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On The Mark: Ski programs grow strong at Cloquet's Pine Valley

It was a cold, cold day - even at 1 p.m. - minus 8 degrees with modest winds. The chalet at Pine Valley was crowded with kids and parents. The Cloquet Ski Club's Jenny Barta ably led us through the outdoor practices to come, ensuring skis needing wax had received it. Based on parents' prior feedback, she divided us into groups with two volunteer adults leading five to seven kids each. Some parents joined in too.

No one seemed to mind the cold: the snow apparel was impressive and appropriate. Our group started off down the relatively flat trail to the right of the ski jump area. The kids quickly caught on to the diagonal striding movements, though poling was sometimes confusing. The greatest challenge was standing up again on skis after a fall, especially if we were on a hill.

It was a lot of fun. You could see how each child gained confidence and skill the hour that we skied. Our route included a fun downhill towards the end.

Skiing has been an important activity in my life since I was a child. My father, David Markusen, grew up in Cromwell. A lover of skiing, he placed me on skis at age 3, poised on the gentlest slope at Minneapolis' Theodore Worth Park. I couldn't make it down the hill. Not a pushy man, he said, kindly, "Don't worry – we'll try again next year." He did, and by the time I was 13, he'd enter me into youth races on cross-country skis. I even ventured down the tiniest ski jump and landed upright on my skis! We also did quite a bit of family downhill skiing.

Years later, my colleagues in the Economics department at the University of Colorado included me on backpacking trips up six or seven of the state's 14,000-foot peaks. We also climbed up on cross-country skis in the winter - I remember a terrifying descent on steep, narrow trails coming down from one of the Collegiate range valleys with a full winter pack on!

Since retiring from my professorship in 2009 and moving full-time to Cromwell, I've been enjoying winter sports: skating on the lakes when they first freeze over and cross-country skiing on our land and in the Fond du Lac Forest. For 20 years, I've been booking one of the cabins on Mic Mac Lake in Tettegouche State Park for a January ski trip. It didn't take me long to discover Pine Valley in Cloquet. Although it's a 20-plus minute drive from our home, it's my habit to ski there at least once a week.

Recently, Leah Peterson, one of our energetic local Ski Club leaders, gave me a copy of Tom Urbanski and Joe Nowak's "Pine Valley: The Park of Big Dreams" essay written for the Cloquet Centennial book in 2004. The authors recount how high school ski coaching in Cloquet dates back to the 1940s and '50s. Cloquet skiers won their first state championship title in 1951, then repeated the feat in 1952 and in 1958. With Nowak as coach, Cloquet won 12 jumping championships in 14 years.

Nowak, a decorated ski jumper who came to Cloquet in 1958 to coach and teach science, pushed for better facilities. He worked with the Northwest Paper Company and identified a 40-acre plot of land behind the Armory. Once the city accepted the land as a park and provided insurance, the paper company donated the land. Community businesses, groups and individuals worked together to create a ski jump and trails for skiing (and running/walking). The first jump was built in fall 1961. In 1962, Nowak approached the Cloquet Parks Department for a chalet, also built with lots of donated time and labor. In 1963, they added a 40-meter jump, built of donated steel from railroad company water towers, which were being dismantled.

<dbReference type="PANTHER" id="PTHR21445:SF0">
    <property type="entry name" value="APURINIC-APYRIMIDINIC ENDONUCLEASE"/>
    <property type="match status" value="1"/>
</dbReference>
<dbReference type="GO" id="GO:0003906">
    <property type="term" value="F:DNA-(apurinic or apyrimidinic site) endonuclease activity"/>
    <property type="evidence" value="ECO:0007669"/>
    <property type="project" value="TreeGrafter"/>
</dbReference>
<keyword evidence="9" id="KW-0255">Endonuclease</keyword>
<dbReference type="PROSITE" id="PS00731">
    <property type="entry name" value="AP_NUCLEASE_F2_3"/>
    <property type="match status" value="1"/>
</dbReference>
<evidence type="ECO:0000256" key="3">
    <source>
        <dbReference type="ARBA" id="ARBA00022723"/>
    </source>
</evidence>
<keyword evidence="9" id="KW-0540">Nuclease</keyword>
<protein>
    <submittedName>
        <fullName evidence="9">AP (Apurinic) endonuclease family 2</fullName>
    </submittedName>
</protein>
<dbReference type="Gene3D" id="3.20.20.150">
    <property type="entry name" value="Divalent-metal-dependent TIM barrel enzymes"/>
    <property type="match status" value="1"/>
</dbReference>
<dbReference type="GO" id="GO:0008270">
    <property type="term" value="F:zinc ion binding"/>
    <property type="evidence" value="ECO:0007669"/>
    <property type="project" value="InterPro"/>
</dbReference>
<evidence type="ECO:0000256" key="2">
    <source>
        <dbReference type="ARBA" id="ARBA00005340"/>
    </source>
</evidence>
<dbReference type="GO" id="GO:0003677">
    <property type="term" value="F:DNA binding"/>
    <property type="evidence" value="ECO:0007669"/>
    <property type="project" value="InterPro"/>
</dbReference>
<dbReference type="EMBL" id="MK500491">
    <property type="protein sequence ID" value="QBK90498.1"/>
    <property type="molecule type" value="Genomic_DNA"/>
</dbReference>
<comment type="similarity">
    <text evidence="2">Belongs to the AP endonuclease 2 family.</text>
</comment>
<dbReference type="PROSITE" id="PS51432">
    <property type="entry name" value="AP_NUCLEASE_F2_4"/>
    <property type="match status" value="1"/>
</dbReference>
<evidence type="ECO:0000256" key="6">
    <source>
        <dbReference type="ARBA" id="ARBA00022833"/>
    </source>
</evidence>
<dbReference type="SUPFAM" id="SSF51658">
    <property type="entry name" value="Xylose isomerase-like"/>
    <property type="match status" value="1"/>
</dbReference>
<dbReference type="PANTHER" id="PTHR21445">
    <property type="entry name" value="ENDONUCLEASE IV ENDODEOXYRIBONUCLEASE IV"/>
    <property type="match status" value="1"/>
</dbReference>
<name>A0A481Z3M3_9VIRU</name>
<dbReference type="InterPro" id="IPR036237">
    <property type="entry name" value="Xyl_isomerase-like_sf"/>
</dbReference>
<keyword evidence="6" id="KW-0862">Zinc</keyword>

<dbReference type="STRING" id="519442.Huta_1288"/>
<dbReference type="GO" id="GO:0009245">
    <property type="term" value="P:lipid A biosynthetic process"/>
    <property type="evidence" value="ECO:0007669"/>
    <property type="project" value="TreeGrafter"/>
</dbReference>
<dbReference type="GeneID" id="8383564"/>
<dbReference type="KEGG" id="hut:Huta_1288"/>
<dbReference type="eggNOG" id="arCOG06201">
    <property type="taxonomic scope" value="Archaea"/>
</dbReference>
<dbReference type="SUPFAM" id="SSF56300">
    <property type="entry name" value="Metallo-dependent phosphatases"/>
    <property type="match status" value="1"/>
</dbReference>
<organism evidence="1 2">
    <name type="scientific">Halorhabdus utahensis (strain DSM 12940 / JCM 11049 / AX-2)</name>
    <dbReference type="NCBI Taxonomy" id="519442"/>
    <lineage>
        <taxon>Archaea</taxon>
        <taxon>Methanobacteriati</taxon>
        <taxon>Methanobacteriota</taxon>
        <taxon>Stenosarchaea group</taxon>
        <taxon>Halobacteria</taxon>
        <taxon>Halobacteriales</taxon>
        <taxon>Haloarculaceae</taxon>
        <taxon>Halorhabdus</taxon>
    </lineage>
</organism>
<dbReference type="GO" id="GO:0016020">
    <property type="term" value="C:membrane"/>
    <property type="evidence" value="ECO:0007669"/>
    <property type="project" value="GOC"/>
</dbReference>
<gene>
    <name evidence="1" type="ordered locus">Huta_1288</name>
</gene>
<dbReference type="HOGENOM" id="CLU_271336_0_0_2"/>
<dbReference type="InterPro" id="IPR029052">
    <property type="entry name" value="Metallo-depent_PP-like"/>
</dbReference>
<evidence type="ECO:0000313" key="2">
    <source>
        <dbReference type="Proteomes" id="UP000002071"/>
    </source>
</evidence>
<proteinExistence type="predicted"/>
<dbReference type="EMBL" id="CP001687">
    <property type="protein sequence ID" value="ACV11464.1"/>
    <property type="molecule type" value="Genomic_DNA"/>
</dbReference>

While Nowak focused more on jumping, Cloquet High School ski coach Mike Marciniak led the development of cross-country ski trails at Pine Valley, adding new grooming equipment. Over time, the city and volunteers expanded and widened trails to accommodate skate skiing, added night lighting on a 2.5K loop, and expanded the chalet, doubling its capacity. In 2002-03, the ski club acquired snow-making equipment, covering the jumping area and short portions of the cross-country trail system. (It would be nice if the club or the city still had snow-making equipment available; according to jumping coach Ken Ripp, Cloquet is the only jumping club in the country that lacks the ability to make snow.)

Over the years, skiers who started their careers at Pine Valley have competed in competitions far afield: Mike Randall in the 1984 Olympics' Nordic Combined event; Patrice Jankowski in the 1984 and 1988 biathlons; Steve Flankey in biathlon in the 1979 World Junior Championships and in the 1980 Olympic Team Trials, among others. This year, Aidan Ripp competed in the Olympic Trials for combined jumping and cross-country events, televised on Christmas day.

This weekend the Cloquet Ski Club will hold its Invitational meet, with the jumping competition starting at noon Saturday, followed by the Nordic combined cross-country ski races. Spectators are welcome. For more on how to join in the weekend lessons for youngsters and/or other questions about the Ski Club, contact Leah Peterson at [email protected]. The club continues to search for and buy equipment, but at this point, all skis, boots and poles are spoken for.

However, Pine Valley remains free to anyone of any age who wishes to ski, snowshoe, ride a fat tire bike or otherwise traverse the variety of beautiful trails. Just make sure you go on the appropriate trails: groomed ski trails are only for skiing; the bike trails are also for snowshoeing and hiking through the snow. Just follow the road to Pine Valley past the hockey shelters, and enjoy.

Columnist Ann Markusen is an economist and professor emerita at University of Minnesota.She lives in Red Clover Township north of Cromwell with her husband, Rod Walli.